Allison Joseph will read in Austin 217 (Stern) at 6pm on Feb. 23, 2017. Joseph was born in London, England to parents of Jamaican heritage. She earned her BA from Kenyon College and an MFA from Indiana University. Authoring eight poetry collections, including What Keeps Us Here, Imitation of Life, and My Father’s Kites, she is editor and poetry editor of Crab Orchard Review. Joseph holds the Judge Williams Holmes Cook Endowed Professorship at the University of Illinois, Carbondale. Co-sponsored with the English Speaker’s Fund.

Kate Schapira Presentation


Poet, writer, and activist Kate Schapira on Thursday, February 23rd at 12:30 pm in the Stern Lounge, “Plant Lives for Human Lessons: Denaturalizing Human Writing.” Coffee & cookies will be served.

This talk should be of interest to anyone looking for new ways to talk and write about climate change in their scholarly and human (not that those are necessarily mutually exclusive!) lives. It will also be a chance for listeners to increase our imperfect awareness of living relationships, and to bring that increased awareness back to our work. 

Kate Schapira facilitates a Climate Anxiety Counseling booth in Providence. A recent environmental essay is here, and recent eco-anxiety poems are here

Schapira is the author of six books and eleven poetry chapbooks. For the past ten years, she has curated the Publicly Complex reading series in Rhode Island, a series that brings writers of intricate poetry and prose to public venues. She teaches in the Nonfiction Writing Program at Brown University, where she was awarded the Barrett Hazeltine Award for excellence in teaching in 2014. 


Sponsored by the Committee on Seminars, Symposia, and Scholarly Development.

Publishing Scams Presentation and Author Talk

Publishing Scams (Stern Room, February 21, 5:00-6:15) – James Macdonald’s efforts to expose publishing scammers have been profiled in the Los Angeles Times and elsewhere and he is widely known as an expert on the subject. At a time when many aspiring writers are taken in by predatory fake publishers and faux literary agents, Doyle and Macdonald give an overview of many of the most notorious scammers and how they work their cons.

Reading (Stern Room, 6:30) – Authors of more than 30 books ranging from children’s books to historical fantasy to space opera to naval fiction to superhero novels, Doyle and Macdonald will read from recent work and discuss how they became writers and the process of collaborating on fiction, as well as answering student questions.

James D. Macdonald is the author or co-author of more than thirty books, ranging from space opera and military science fiction to (pseudonymously) military thrillers and an annotated book of sea chanties. A former Navy officer, he lives in New Hampshire with his wife and frequent co-author, Debra Doyle.

Debra Doyle is author or co-author of more than thirty books, and an instructor at Viable Paradise. She has a doctorate in English specializing in Anglo-Saxon literature from the University of Pennsylvania.

Translation and Human Rights in Troubled Times

Celebrating the launch of UConn’s Program in Literary Translation with an evening of award-winning translators.


 At a time of international unrest and misunderstanding, the UConn Storrs campus will host an evening of talks by three distinguished translators of world literature to discuss how translation can protect and celebrate human rights across the boundaries of language.


This event is co-sponsored by UConn’s Humanities Institute and Human Rights Institute.


Date: Tuesday, February 21st, 6PM, with opening reception

Location: Konover Auditorium, Thomas J. Dodd Center, University of Connecticut, Storrs, CT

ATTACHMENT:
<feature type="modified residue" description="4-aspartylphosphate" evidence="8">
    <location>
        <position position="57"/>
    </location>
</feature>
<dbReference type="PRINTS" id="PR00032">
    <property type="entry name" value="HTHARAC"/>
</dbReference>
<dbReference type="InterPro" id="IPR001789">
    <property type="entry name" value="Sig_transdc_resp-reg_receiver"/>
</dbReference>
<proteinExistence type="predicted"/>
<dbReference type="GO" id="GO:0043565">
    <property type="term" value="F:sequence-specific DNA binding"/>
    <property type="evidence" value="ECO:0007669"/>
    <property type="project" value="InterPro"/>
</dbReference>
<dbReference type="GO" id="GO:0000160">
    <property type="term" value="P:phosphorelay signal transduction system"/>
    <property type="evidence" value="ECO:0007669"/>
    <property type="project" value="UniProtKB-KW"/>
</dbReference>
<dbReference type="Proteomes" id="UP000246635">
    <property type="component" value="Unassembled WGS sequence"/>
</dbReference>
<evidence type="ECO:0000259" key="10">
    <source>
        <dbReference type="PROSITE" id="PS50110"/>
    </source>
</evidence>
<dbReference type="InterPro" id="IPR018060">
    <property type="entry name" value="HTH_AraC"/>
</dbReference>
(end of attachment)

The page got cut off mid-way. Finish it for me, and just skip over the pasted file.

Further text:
Participant biographies:


Carles Torner is Executive Director of PEN International; he is a literary translator and has published several books of poetry in Catalan, the most recent being La núvia d’Europa (Europe’s bride, 2009). In 1998 he was awarded the National Critic’s Award for Viure després (Life afterwards). His most recent collection of fiction and nonfiction essays is L’arca de Babel (Babel’s arch, 2005). He has held senior positions in PEN International (1993-2004), and is at present the Head of the Literature and the Humanities Department of the Institut Ramon Llull, which aims for the international promotion and translation of Catalan literature.


Edith Grossman is a translator and critic, the recipient of awards and honors including Fulbright, Woodrow Wilson, and Guggenheim Fellowships, the PEN Ralph Manheim Medal for Translation, an Award in Literature from the American Academy of Arts and Letters, the Queen Sofía Translation Prize, the Independent Foreign Fiction Prize, and induction into the American Academy of Arts and Sciences. Grossman has brought over into English poetry, fiction, and non-fiction by major Latin American writers, including Gabriel García Márquez, Carlos Fuentes, Mario Vargas Llosa, Álvaro Mutis, Mayra Montero, and Sor Juana Inés de la Cruz. Peninsular works that she has translated include Don Quixote, by Miguel de Cervantes, novels by Julián Ríos, Carmen Laforet, Carlos Rojas, and Antonio Muñoz Molina, poetry of the sixteenth and seventeenth centuries, The Solitudes of Luis de Góngora, and the Exemplary Novels of Miguel de Cervantes.


Esther Allen is a writer and translator who teaches in the CUNY Graduate Center Ph.D. Programs in French and in Hispanic and Luso-Brazilian Literatures and Languages, and at Baruch College, CUNY. Among her many translations are works by Jorge Luis Borges, Gustave Flaubert, and Jose Marti. A two-time recipient of National Endowment for the Arts Translation Fellowships, she has been a fellow at the New York Public Library’s Cullman Center for Scholars and Writers and at at the Grad Center’s Leon Levy Center for Biography. She co-founded the PEN World Voices Festival in 2005, and has worked with the PEN/Heim Translation Fund since its inception in 2003 . In 2006, the French government named her a Chevalier de l’ordre des arts et des lettres and in 2012 she received the Feliks Gross Award from the CUNY Academy for the Arts and Sciences. Her most recent translation is of Antonio Di Benedetto’s 1956 classic Zama, published by New York Review Books Classics.


For more information, please contact:

 Peter Constantine

Director, Program in Literary Translation